In other words, people will not follow leaders who prove to be corrupt hypocrites. And part of being a corrupt hypocrite is to compromise on such goals as creating a Shariah state, driving Western influence out of the region, and wiping Israel off the map. Of course, a leader is still free to set his course, pulling back at times when conditions are unfavorable, avoiding battles that would obviously be lost (though the Islamist might be too confident of winning despite the objective balance of forces), not antagonizing the masses unnecessarily, and forming alliances with others when necessary.

As with Lenin, the question is how well Islamist politicians this strategy. In Egypt, the Muslim Brotherhood has pushed too hard, too fast, though still it has come a long way. What is remarkable is that unlike the opponents of Communism, the opponents of Islamism have barely begun their attempt to understand and educate others on this ideology.

It should be stressed that the key challenge is not to cite passages from original Muslim theology to “prove” that Islam is always unchanging and inflexible—though understanding the roots of the radicals’ ideological appeal is important—or to ignore Islam as a factor completely but to look at the movement’s modern strategy and tactics. This task has barely begun.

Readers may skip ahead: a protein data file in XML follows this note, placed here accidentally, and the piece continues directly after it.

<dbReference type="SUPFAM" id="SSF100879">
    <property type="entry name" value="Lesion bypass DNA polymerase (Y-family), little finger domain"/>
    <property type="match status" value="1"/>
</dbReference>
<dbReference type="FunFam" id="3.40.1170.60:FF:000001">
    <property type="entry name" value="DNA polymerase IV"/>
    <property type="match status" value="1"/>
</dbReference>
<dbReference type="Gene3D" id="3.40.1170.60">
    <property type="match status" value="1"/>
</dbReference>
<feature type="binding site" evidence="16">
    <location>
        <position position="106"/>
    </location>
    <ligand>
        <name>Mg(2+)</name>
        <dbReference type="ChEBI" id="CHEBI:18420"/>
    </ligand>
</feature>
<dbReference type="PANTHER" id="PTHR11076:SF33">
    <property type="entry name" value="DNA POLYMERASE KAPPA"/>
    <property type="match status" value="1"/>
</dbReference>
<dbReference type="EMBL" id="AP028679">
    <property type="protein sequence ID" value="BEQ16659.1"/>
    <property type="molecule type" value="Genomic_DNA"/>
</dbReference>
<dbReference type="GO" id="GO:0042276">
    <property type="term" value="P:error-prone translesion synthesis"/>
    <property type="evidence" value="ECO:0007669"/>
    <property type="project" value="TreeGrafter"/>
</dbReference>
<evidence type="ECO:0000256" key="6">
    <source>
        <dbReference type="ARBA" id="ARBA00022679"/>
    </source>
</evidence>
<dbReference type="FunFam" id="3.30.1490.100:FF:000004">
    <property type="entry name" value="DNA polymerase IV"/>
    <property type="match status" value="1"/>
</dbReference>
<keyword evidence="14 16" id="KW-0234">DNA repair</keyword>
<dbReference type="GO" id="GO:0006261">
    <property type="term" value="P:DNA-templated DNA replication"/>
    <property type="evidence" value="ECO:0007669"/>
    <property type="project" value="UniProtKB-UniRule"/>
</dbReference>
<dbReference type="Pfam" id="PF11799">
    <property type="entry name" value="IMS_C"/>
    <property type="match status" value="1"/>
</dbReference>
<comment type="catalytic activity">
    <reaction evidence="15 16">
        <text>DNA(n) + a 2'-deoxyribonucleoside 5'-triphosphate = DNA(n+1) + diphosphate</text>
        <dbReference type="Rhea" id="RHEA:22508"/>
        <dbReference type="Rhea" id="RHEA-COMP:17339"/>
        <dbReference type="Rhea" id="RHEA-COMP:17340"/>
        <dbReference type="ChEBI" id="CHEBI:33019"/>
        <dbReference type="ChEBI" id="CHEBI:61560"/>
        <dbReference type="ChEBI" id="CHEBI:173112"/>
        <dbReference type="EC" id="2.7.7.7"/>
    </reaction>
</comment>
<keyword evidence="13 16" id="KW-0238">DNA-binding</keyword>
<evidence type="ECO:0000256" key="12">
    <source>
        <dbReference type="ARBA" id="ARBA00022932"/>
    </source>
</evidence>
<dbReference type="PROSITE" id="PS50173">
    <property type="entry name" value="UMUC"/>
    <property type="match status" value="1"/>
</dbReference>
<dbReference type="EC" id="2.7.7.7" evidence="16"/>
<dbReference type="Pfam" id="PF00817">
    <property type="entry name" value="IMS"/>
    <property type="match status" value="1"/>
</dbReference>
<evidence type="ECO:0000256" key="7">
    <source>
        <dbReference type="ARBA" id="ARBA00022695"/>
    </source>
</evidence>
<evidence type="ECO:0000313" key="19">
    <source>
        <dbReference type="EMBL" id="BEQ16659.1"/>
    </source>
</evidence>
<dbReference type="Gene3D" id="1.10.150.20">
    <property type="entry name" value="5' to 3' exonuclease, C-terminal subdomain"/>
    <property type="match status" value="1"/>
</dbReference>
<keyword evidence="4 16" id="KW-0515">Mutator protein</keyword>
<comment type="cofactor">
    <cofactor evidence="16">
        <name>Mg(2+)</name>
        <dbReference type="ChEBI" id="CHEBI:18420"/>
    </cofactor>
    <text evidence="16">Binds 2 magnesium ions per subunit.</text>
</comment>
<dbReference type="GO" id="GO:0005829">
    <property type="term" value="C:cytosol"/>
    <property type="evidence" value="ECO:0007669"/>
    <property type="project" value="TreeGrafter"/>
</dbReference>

Published on PJMEDIA


Barry Rubin

Source: http://www.gloria-center.org/2013/06/how-to-understand-islamism-read-what-its-leaders-really-say/

Copyright - Original materials copyright (c) by the authors.

The Palestinian Authority's Reign of Terror



by Khaled Abu Toameh

The Fatah thugs are regularly sent by the Palestinian Authority, which is funded by the West, to threaten and batter journalists, writers, university students and political opponents -- driving them into the open arms of Hamas and other extremist groups.
Until recently, the Palestinian Authority in the West Bank used to arrest Palestinians who criticized its leaders, especially Mahmoud Abbas.

But now the Palestinian Authority has resumed using thugs to break the bones of its critics.
It is an easy and quick way to deal with the critics and deter others from speaking out against Palestinian Authority leaders.